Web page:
Large truck accidents – particularly when they also involve passenger vehicles – cause some of the most devastating injuries due to the size disparity. Often people in passenger vehicles stand little chance of avoiding injury when they collide with semi-trucks.
Truck crash lawsuits can be tricky because there are often numerous stakeholders involved in the transportation process, including the carriers, independent contractor drivers, truck owners and others. When crashes involve numerous trucks and passenger vehicles, questions of liability can become even more complex.
This was the case in Baumann v. Zhukov, a matter recently before the U.S. Court of Appeals for the Eighth Circuit. There were essentially two separate crashes, and the question was raised regarding whether the negligence of those involved in the first crash could be considered when weighing the damages of those affected by the second crash.
According to court records, tragedy struck on a Nebraska highway early one morning in September 2012 when a semi-truck driver collided with another semi-truck that was disabled in the far right lane.
The driver of the stalled truck had struck an object in the roadway, and his parking brakes applied automatically. Experts would later determine he could have moved off to the shoulder after the incident, but he didn’t do so. And although the trucker placed flares behind his truck, he did so too close to the rig, in violation of federal regulations. Another truck traveling in the same direction struck the first, causing the vehicles to catch fire and ultimately resulting in fatal injuries to the driver of the second truck.
A major traffic jam accumulated, with emergency vehicles on scene, lights flashing. Many vehicles stopped safely, and a number turned their hazard lights on. At the rear of that traffic jam was a family of four – a pregnant mother and two small children in one vehicle and her husband in the vehicle behind her. In front of them was a third semi-truck.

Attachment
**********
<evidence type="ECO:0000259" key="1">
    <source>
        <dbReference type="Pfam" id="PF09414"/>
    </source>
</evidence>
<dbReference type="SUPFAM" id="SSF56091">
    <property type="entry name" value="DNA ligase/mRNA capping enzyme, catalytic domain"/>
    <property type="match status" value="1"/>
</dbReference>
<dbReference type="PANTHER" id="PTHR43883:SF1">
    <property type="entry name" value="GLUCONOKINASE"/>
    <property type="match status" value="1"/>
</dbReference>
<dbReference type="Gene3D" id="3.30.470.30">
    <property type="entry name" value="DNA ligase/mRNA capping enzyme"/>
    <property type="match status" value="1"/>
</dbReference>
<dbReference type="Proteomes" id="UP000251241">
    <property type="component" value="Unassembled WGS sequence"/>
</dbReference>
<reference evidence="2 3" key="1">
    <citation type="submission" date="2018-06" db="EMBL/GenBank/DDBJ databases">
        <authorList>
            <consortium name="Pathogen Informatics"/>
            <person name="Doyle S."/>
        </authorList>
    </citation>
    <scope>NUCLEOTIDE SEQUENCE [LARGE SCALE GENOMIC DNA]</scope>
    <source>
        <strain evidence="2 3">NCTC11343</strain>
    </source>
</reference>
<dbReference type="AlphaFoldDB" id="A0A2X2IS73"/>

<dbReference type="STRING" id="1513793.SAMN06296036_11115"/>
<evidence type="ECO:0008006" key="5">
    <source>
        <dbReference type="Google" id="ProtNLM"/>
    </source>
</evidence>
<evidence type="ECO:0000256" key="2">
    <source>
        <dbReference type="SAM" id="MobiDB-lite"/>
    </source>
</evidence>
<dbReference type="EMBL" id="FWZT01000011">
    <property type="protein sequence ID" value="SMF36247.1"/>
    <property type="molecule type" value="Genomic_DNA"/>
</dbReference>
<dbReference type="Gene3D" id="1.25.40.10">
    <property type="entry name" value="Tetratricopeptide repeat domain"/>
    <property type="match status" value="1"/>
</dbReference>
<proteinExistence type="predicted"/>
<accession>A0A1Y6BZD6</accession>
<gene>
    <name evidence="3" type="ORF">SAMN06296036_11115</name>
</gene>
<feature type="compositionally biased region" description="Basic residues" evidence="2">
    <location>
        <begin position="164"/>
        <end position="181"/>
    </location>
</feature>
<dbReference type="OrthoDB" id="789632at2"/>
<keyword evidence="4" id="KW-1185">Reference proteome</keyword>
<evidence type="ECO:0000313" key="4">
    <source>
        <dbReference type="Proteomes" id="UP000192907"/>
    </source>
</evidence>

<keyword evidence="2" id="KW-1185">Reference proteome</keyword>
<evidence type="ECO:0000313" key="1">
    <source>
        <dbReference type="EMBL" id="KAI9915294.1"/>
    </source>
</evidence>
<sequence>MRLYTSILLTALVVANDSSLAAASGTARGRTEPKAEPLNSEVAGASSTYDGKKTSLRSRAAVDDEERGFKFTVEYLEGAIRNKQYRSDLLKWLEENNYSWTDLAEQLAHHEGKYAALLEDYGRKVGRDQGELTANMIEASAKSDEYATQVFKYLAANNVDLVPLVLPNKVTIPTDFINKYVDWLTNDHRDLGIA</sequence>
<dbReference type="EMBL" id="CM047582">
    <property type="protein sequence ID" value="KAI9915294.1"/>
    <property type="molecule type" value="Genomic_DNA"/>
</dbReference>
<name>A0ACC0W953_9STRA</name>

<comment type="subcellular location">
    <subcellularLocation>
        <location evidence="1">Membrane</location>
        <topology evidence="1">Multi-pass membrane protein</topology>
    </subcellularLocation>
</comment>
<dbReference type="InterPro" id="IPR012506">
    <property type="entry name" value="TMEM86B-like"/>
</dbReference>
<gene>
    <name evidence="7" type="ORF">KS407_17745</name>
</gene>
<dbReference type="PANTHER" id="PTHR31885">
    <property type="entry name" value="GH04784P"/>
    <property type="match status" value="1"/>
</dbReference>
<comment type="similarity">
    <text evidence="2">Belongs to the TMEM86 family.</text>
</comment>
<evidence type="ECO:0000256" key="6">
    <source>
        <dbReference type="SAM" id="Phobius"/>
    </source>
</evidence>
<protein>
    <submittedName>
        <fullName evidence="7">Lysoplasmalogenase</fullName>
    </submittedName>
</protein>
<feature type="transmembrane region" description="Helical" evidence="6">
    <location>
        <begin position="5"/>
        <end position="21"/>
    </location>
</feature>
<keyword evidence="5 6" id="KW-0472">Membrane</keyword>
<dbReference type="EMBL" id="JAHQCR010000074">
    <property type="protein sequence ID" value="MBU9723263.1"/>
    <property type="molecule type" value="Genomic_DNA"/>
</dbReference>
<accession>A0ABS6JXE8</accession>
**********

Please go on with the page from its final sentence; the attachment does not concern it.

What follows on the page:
From behind, a fourth semi-truck approached. That driver, it was later learned, was in violation of hours of operation guidelines and had been driving 14 hours straight. He failed to stop or even slow down as he approached the mile-long traffic back-up. He slammed into the father’s vehicle at 70 mph. The father’s vehicle was propelled into the mother’s vehicle, which in turn was launched underneath the semi-truck in front of her. The entire family was killed.
A personal representative of the family’s estate sued the driver of the fourth truck, as well as his employer. Also added to the complaint were the drivers of the first two trucks and their employers. Plaintiff asserted the negligence of the first two truckers resulted in a traffic jam that created conditions that reasonably and foreseebly led to the family’s deaths.
Attorneys for the first two drivers and their employers moved for summary judgment. They asserted plaintiff failed to show their clients’ actions were the proximate cause of the deaths. Defense lawyers argued it was the negligence of the fourth trucker that was an “efficient intervening cause,” that in turn severed any causal connection between the conduct of the first two truckers and decedents’ injuries.
District court agreed and granted summary judgment motion favoring the defense. Plaintiff appealed.
The federal appeals court affirmed. The court indicated it could find no state-level decision indicating the intervening negligence of a second accident was a reasonable or foreseeable consequence of the negligence resulting in an earlier accident.
Although the risk of highway stoppage following a truck crash is well-known, but several factors have to be considered when determining whether there is a causal connection between one crash and another. Those include:
- The lapse of time between crashes
- Whether force initiated by the original tortfeasor continued in active operation up to the injury
- Whether the act of the “intervenor” (subsequent tortfeasors) is considered extraordinary
- Whether the intervening act was a normal response to the situation created by the original tortfeasor
Here, the court considered the half-hour time lapse between the first crash and the second. Further, there were a number of other trucks that had safely stopped in the nearly mile-long jam. Emergency vehicles had lights and sirens on and other vehicles had their hazard lights on too. The visual cue to stop would have been obvious for at least a mile prior to approach, even though it was still dark, the court concluded. Thus, the fourth trucker’s intervening actions were extraordinary. This meant that the causal connection between the negligence of the first two truckers was severed by the actions of the fourth.
Contact the Carolina injury lawyers at the Lee Law Offices by calling 800-887-1965.
Baumann v. Zhukov, Oct. 1, 2015, U.S. Court of Appeals for the Eighth Circuit
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Castro v. Thomas – North Carolina Pedestrian Accident, Oct. 14, 2015, Charlotte Car Accident Attorney Blog